Chickens head for the woods.

Most Americans these days want their eggs to come from happy chickens — documentaries revealing horrific conditions inside the machinery of industrial farming long ago penetrated the public consciousness.

But figuring out which chickens are treated most humanely has always been a challenge, especially since big agriculture realized how using a few magic words can mean piles of money.

What makes cage-free different from organic? What makes organic different from grass-fed? Free range different from pasture-raised? No one really knows for sure, and that’s the problem.

It’s a question the organic industry has been trying to answer for more than a decade, ever since it realized major egg suppliers with huge, crowded barns were interpreting existing rules loosely, selling eggs with the organic seal when the chickens who laid them, even if freed from their cages, had likely never seen the sky. Regulations require organic eggs come from hens raised with outdoor access — so some producers built little porches off large, feces-littered sheds in order to get the sea l— and the higher prices that come with it.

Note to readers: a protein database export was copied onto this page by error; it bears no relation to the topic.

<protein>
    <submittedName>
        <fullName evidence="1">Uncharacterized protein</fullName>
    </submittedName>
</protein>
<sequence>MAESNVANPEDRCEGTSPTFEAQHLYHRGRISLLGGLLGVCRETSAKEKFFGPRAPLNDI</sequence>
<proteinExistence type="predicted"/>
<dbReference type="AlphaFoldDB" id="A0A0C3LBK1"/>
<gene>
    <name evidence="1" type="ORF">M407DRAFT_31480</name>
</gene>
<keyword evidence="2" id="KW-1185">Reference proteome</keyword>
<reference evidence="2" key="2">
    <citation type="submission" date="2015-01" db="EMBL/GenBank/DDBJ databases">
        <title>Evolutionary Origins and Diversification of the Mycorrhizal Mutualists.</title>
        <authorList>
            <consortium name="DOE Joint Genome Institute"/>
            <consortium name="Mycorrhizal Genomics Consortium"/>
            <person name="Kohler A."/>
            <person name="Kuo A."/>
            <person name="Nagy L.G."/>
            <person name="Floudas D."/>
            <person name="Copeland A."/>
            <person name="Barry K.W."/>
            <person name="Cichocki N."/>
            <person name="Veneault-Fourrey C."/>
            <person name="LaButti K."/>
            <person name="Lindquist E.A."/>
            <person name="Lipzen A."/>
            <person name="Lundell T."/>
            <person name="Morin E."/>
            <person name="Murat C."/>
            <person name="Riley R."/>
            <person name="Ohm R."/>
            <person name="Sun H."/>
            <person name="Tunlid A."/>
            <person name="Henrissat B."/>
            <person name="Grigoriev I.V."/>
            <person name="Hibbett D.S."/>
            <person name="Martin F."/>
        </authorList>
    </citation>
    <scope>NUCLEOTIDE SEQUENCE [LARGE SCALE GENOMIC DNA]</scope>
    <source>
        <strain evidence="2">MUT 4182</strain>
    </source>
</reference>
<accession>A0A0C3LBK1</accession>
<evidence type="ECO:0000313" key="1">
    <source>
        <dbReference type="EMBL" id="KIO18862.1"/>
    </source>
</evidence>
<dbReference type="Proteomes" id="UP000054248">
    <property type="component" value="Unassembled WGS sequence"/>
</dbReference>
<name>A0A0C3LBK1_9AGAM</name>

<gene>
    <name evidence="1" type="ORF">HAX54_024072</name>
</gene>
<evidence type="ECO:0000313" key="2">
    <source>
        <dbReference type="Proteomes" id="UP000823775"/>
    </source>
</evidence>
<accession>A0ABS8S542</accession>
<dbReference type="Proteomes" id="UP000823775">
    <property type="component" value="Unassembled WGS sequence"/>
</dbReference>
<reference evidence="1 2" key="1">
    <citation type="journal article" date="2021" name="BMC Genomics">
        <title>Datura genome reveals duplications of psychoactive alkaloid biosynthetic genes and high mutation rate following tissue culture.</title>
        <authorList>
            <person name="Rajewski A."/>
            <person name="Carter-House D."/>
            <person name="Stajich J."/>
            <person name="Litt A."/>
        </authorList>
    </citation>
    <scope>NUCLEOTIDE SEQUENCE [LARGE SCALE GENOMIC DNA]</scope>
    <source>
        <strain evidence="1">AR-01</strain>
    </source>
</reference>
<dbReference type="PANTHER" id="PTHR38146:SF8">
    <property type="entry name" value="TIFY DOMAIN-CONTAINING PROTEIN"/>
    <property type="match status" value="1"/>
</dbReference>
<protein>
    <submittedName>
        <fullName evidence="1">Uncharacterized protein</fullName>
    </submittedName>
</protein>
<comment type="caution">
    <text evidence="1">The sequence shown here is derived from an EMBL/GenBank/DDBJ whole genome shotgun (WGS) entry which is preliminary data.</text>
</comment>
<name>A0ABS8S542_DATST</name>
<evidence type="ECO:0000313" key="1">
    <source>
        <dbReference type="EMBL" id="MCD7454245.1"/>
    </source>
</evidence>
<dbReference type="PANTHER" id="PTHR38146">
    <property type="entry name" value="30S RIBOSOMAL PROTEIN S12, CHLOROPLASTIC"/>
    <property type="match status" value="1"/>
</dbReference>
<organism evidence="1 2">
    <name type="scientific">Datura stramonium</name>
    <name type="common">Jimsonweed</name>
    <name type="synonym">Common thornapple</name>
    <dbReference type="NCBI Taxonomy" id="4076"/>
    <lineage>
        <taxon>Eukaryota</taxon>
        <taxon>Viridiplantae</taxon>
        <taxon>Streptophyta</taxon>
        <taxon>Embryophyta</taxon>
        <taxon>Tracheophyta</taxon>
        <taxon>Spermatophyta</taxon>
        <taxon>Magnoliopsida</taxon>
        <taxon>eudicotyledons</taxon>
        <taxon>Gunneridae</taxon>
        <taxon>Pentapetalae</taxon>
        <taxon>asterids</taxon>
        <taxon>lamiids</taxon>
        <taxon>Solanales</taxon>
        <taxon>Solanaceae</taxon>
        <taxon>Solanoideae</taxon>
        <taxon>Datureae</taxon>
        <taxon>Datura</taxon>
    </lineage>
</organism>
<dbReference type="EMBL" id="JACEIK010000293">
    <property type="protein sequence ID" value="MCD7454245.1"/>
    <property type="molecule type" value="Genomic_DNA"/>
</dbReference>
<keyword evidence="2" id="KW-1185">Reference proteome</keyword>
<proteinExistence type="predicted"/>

Meanwhile, smaller producers that want consumers to know their chickens are truly happy keep adding labels, trying to differentiate themselves from the big guys. A carton of Pete and Gerry’s Organic Eggs comes with a USDA organic seal and a list of guarantees: That the hens are raised without antibiotics, hormones, synthetic pesticides or genetically modified feed. All that is standard under the USDA’s organic seal. But these eggs are also labeled “Certified Humane” and “Free Range.” Those labels are third-party certified, but still somewhat nebulous to most consumers. They’re extra.

“To rely on multiple certifications and audits is very frustrating,” said Jesse Laflamme, co-owner of Pete and Gerry’s, a company that expands by recruiting more small farms into its network instead of building out the original location. “You’re using up precious label space for one of these certifications that should be encompassed by USDA organic.” Not to mention, they all cost time and money — two things a lot of small farmers don't usually have to spare.

Even as prices on conventional eggs fell to record lows, organic buyers remain undeterred. While average egg prices were $2.23 per unit in the 52 weeks ending July 1, according to Nielsen, the average for organic eggs was $4.55. Nevertheless, sales for organic eggs still rose 4.9 percent by unit over that period.

The consumer commitment to frolicking chickens didn’t end there: The average price for grass-fed eggs was even higher, at $4.95 per unit. Sales in that category, a very small $801,000 business in the $5 billion egg market, rose 16.7 percent.